Published in 2000. Education in our schools is a constant feature of media headlines, often blamed for many of society’s ills. Perceived throughout the ages as civilizing force, music has a fundamental role to play in education, yet the last twenty years have seen a consistent erosion of the time and money made available to music teachers in our schools.
This book is a timely reminder of how we have arrived at the current debates and challenges of music education. Stephanie Pitts charts the history of music teaching in British secondary schools over the course of the twentieth century. Each chapter looks at a significant period of music education history in which the ideas and practices of a generation were established, and refined. The main educational publications of each decade are examined, from the early by MacPherson, Somervell and Yorke Trotter to the more recent thinking of Paynter and Swanwick.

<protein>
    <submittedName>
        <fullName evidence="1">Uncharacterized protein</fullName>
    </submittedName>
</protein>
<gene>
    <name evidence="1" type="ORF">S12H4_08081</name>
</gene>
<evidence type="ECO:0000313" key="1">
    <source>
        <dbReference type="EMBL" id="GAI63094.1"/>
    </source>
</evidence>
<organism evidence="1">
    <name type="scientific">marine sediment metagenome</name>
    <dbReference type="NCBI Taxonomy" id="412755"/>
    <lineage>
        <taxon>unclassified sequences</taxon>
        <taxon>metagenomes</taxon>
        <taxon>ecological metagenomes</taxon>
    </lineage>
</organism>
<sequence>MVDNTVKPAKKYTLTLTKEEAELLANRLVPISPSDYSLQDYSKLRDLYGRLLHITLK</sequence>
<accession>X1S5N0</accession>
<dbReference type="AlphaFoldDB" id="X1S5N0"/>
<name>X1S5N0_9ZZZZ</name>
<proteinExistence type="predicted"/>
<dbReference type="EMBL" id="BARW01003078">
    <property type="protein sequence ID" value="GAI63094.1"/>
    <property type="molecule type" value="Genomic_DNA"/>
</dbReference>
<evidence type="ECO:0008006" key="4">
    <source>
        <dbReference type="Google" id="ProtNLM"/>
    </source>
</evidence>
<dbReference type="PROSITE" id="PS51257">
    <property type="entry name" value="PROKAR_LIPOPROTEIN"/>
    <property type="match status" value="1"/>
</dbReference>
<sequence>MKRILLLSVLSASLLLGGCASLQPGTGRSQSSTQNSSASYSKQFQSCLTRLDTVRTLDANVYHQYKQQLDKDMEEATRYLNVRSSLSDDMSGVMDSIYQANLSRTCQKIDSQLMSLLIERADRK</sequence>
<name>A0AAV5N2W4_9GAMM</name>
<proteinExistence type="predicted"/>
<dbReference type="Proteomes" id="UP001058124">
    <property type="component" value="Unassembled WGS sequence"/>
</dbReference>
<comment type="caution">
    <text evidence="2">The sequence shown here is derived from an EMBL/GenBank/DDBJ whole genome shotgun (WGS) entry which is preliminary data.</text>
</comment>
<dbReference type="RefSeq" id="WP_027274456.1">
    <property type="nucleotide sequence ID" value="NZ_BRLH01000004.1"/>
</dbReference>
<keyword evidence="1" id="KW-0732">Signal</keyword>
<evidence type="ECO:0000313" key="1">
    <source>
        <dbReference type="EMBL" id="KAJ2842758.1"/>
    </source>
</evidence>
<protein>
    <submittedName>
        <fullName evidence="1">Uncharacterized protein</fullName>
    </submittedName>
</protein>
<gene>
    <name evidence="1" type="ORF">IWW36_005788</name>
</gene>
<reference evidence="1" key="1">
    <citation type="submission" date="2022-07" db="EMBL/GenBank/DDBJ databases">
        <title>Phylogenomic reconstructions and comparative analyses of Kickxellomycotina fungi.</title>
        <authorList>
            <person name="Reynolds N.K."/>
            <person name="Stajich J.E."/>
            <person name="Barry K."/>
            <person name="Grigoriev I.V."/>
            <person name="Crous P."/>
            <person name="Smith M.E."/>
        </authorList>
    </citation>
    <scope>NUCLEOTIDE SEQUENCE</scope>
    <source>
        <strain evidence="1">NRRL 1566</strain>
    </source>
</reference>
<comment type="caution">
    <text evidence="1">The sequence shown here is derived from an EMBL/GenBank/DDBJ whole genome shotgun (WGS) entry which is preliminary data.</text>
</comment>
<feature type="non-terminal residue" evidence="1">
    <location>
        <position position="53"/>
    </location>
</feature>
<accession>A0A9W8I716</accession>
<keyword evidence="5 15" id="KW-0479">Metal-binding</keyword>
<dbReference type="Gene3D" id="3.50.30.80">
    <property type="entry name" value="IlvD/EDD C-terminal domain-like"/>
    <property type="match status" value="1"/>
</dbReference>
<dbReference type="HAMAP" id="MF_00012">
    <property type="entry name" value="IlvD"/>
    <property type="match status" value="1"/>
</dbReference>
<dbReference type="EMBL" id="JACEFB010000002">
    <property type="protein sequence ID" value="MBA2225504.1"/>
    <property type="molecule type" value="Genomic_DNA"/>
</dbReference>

The shifting perceptions of music in the school curriculum are nowhere better highlighted than in the changing focus on children’s engagement with music, from the musical appreciation lessons of the 1920’s and 1930’s to the post-war concentration on performance and the 1970’s emphasis on improvisation and composition. There and many other trends are discussed in the book, allowing today’s music educators to see their own practice in its historical context.
Table of Contents
1. Music Education for All: 1900s – 1930s 2. Tradition and Exploration: 1940s – 1950s 3. ‘The Use of Noise to Make Music’: 1960s – mid 1970s 4. Models of Musical Learning: Late 1970s – mid 1980s 5. Questions of Assessment: Towards the GCSE 6. Music in the National Curriculum: Policy and Practice 7. New Directions, New Perspectives: Late 1980s – 1990s 8. Ideals and Opportunities: A Century of Music Education.